What I mean is, I'm so happy someone has said this - if I were a plant then the oldies for me would be my fertiliser. Not that I'm likening it to compost - for me it's food for the soul. Ah! And Irving Berlin! Funnily enough I've just been listening to his songs sung by Ella Fitzgerald, and who's the other one Jerome Kern? I suppose it has a kind of mystique as it's from an era gone by. And Cole Porter - I just never tire of it. Of course, every kind of music gives you something but for me a lot of music today just gives you a quick fix, like a bar of chocolate does. The old stuff, that's the brown bread.
Well I'm in my 20s and probabaly at least half of what I listen to pre dates rock. I love much of the depression era blues and jazz that has thankfully been reissued in recent years. I especially love Skip James whose music will always be timeless. Others include Son House, Blind Willie Johnson, Bo Carter and the Mississippi Sheiks. Then there is Gypsy Jazz and Swing - Stephane Grapelli and Django Reinhardt. And Bluegrass - I think that dates back to the 30s - Bill Monroe and the Grand Ol' Opry?
There's a strange thing going on in some of the dance clubs in our city. Swing is back. I hear Glen Miller, the big band sound sometimes, and all the swing dancers get up and dance. I like that one, what is it? In the Mood? Is that right?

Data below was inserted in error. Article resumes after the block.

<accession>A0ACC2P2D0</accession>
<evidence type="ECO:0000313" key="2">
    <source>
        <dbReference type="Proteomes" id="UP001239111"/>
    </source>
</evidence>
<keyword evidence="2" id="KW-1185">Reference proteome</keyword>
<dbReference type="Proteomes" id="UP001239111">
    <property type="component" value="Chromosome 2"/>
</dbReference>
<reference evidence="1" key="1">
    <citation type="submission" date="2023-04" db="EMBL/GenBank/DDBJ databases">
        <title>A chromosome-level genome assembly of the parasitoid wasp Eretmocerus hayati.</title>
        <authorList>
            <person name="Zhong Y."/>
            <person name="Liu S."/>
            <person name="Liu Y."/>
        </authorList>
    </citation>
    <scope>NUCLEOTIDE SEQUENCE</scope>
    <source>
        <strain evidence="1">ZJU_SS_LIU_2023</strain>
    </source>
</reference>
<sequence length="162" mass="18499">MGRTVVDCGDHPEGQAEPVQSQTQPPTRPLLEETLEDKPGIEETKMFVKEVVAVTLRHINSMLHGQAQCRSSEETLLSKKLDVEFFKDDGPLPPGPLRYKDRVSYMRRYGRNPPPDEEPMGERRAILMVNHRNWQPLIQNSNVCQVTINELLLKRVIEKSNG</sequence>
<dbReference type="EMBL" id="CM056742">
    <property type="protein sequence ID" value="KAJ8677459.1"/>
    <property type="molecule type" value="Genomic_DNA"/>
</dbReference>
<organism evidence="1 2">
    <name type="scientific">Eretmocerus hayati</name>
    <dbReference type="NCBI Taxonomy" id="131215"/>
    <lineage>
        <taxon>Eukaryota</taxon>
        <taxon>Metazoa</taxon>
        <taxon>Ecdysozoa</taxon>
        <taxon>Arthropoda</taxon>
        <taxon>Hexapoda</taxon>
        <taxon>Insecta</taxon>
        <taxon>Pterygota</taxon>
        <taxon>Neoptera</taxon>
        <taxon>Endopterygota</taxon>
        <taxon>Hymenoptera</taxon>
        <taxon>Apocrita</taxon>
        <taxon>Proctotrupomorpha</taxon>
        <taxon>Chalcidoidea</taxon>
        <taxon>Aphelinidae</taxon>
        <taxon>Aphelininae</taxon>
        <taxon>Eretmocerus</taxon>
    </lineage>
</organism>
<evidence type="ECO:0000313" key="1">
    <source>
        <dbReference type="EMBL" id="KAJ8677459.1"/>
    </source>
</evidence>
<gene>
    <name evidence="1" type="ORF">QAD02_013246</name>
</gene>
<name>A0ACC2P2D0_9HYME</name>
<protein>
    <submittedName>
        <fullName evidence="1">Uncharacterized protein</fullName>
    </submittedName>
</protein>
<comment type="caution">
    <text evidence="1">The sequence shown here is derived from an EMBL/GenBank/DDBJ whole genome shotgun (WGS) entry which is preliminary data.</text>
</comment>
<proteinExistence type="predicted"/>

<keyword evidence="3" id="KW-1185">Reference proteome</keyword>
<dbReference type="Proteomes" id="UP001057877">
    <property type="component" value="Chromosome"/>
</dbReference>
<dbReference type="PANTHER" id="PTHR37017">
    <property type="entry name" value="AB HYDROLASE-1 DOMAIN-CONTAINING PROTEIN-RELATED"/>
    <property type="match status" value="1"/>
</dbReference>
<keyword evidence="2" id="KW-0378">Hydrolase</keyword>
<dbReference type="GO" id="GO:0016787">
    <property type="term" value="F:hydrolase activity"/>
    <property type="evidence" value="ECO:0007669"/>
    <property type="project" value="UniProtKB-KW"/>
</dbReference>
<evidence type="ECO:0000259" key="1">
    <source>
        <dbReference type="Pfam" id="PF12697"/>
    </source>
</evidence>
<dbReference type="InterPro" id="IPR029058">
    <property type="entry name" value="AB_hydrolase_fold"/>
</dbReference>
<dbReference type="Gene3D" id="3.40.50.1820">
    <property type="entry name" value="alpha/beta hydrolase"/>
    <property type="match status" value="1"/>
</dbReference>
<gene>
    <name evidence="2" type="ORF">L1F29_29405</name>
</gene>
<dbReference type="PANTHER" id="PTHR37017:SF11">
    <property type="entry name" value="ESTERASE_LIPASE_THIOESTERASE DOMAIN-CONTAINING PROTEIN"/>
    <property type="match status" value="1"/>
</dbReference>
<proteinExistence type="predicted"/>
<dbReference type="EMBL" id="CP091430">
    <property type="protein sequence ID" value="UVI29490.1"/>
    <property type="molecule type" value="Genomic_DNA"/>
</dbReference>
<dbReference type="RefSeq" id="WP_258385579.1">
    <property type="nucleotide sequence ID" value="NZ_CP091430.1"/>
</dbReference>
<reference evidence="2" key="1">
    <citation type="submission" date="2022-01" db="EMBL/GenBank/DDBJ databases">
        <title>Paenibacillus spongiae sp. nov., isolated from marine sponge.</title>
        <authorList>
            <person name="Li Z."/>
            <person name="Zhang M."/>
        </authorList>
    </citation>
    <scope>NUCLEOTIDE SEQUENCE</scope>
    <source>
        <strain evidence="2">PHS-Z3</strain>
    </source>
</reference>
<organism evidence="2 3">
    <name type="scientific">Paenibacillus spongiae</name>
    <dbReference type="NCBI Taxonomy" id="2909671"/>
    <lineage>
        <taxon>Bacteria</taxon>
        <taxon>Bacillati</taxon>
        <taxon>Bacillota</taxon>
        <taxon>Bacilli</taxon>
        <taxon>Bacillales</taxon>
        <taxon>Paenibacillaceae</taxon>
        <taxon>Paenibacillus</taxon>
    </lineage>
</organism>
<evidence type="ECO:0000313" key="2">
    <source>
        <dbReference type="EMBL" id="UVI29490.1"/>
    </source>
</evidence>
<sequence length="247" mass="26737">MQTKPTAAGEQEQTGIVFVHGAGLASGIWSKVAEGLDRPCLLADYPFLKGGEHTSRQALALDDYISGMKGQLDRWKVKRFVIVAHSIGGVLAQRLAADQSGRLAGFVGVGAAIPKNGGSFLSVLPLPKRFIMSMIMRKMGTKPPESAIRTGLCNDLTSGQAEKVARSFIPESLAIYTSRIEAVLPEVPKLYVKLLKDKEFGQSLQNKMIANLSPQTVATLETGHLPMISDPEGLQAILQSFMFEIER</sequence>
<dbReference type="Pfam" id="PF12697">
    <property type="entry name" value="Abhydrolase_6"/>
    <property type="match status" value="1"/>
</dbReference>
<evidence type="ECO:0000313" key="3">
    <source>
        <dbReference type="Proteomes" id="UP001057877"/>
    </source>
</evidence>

There's also a deep affection in my heart for some real old time blues. You don't hear that anywhere, though, not in the clubs, not on the radio. You have to order it specially.
My big bad old favorite is Mississipi John Hurt. Best blues man, ever, for my money.
I myself love oldies--Sinatra being of my favorites. I'm not sure how far back you are wanting to take this... but the Baroque period with Bach, Handel and the like are about as far back as I go for music...
People even the ounger generation are actually enthralled with The Monkees though they were not a real band ! I myself love the Big Band Era stuff ! Glenn Miller , Tommy Dorsey , Hoagy Carmichael and on and on . I just think It Is fabulous music .And yes I can jitterbug !
Nina Simone, Billie Holiday, Benny Goodman, Duke Ellington, Woody Guthrie, and several Gershwin songs are all on my ipod and I've a fair old trek to 50 just yet
I just found a BB King song - Stormy Blues - with Billie Holiday on vocals. It is so smooth. I can't stop playing it.
And I was amazed to hear that Vera Lynn was recently #1 in the British charts.
I love Billie Holliday, too. She did a song once, I'll never get it out of my mind, called "Strange Fruit".